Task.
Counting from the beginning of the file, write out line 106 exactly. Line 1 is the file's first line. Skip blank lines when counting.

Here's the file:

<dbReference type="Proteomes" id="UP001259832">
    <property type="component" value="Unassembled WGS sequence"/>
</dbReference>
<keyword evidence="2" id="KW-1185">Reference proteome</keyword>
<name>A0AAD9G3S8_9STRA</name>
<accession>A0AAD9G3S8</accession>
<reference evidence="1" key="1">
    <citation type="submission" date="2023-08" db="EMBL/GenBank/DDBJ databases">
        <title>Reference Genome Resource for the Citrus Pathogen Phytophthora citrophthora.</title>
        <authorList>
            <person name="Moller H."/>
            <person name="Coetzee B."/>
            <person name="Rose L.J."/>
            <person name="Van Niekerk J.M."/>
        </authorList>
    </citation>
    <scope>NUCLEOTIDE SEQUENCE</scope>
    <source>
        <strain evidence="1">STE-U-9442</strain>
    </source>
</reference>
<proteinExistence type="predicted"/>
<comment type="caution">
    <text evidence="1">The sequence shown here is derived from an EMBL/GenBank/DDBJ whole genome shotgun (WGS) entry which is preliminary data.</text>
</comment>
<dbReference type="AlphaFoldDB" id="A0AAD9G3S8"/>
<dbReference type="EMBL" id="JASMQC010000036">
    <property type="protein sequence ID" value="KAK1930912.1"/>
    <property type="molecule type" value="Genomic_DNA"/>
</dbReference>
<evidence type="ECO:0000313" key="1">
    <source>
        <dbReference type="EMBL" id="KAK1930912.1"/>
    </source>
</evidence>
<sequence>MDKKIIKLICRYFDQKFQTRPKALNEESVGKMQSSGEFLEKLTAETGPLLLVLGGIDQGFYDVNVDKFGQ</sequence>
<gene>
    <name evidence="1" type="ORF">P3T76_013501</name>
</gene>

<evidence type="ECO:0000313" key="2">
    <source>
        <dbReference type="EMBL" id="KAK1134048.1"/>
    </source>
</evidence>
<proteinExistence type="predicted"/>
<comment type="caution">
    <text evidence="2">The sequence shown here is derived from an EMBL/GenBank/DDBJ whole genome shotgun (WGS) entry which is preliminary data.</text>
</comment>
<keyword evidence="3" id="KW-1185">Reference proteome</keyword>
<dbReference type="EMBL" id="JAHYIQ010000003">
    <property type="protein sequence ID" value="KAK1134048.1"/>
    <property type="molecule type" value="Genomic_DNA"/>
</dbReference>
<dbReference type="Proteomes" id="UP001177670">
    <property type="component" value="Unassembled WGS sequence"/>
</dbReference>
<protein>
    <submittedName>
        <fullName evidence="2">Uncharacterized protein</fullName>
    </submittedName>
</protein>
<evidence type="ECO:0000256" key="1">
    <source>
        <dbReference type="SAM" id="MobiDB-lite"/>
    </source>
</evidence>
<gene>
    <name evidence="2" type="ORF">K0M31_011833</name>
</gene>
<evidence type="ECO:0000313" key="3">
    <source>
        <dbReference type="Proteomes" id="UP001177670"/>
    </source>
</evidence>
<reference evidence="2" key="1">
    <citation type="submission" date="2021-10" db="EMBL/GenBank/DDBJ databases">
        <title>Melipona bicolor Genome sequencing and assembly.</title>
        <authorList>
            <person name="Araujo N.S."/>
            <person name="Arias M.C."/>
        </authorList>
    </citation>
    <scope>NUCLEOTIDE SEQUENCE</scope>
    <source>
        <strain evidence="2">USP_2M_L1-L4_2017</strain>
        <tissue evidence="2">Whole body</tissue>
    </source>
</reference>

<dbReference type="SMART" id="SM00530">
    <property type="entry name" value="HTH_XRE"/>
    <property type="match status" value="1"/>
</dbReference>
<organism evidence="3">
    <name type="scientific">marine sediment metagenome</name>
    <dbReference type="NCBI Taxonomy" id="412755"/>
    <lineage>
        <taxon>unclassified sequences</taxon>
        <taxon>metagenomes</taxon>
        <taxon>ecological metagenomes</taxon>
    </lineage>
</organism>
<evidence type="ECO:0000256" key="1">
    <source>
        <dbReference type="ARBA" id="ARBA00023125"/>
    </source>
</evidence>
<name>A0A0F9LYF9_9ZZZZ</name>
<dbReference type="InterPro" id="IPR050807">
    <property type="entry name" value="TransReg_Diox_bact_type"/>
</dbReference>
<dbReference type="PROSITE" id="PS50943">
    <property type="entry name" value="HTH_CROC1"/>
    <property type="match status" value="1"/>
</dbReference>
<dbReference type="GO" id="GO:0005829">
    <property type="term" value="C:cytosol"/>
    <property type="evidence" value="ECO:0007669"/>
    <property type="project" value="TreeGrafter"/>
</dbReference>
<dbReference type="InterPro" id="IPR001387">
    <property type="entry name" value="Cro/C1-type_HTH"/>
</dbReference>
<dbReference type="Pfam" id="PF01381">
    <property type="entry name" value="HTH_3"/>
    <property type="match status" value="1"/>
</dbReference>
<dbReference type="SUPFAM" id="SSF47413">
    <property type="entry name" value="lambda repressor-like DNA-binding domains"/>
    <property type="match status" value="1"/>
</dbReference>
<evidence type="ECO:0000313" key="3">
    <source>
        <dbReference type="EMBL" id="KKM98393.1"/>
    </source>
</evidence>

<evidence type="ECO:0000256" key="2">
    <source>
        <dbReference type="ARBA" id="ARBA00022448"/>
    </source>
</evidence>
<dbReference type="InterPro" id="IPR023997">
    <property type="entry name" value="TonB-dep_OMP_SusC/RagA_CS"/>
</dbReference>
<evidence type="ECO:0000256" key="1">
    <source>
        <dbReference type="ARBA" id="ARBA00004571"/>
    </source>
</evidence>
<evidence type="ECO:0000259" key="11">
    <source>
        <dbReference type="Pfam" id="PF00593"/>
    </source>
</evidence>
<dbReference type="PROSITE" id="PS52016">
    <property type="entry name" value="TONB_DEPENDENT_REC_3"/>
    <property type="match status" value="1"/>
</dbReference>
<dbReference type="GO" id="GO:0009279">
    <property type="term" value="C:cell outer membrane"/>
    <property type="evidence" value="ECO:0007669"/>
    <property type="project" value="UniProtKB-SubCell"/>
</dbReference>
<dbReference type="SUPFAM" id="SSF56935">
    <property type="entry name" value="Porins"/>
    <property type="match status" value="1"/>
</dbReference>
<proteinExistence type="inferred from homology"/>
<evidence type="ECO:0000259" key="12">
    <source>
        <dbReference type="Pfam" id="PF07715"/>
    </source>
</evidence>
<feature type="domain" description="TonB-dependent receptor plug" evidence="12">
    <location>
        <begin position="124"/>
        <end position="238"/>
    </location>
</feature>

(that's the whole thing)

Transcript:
</evidence>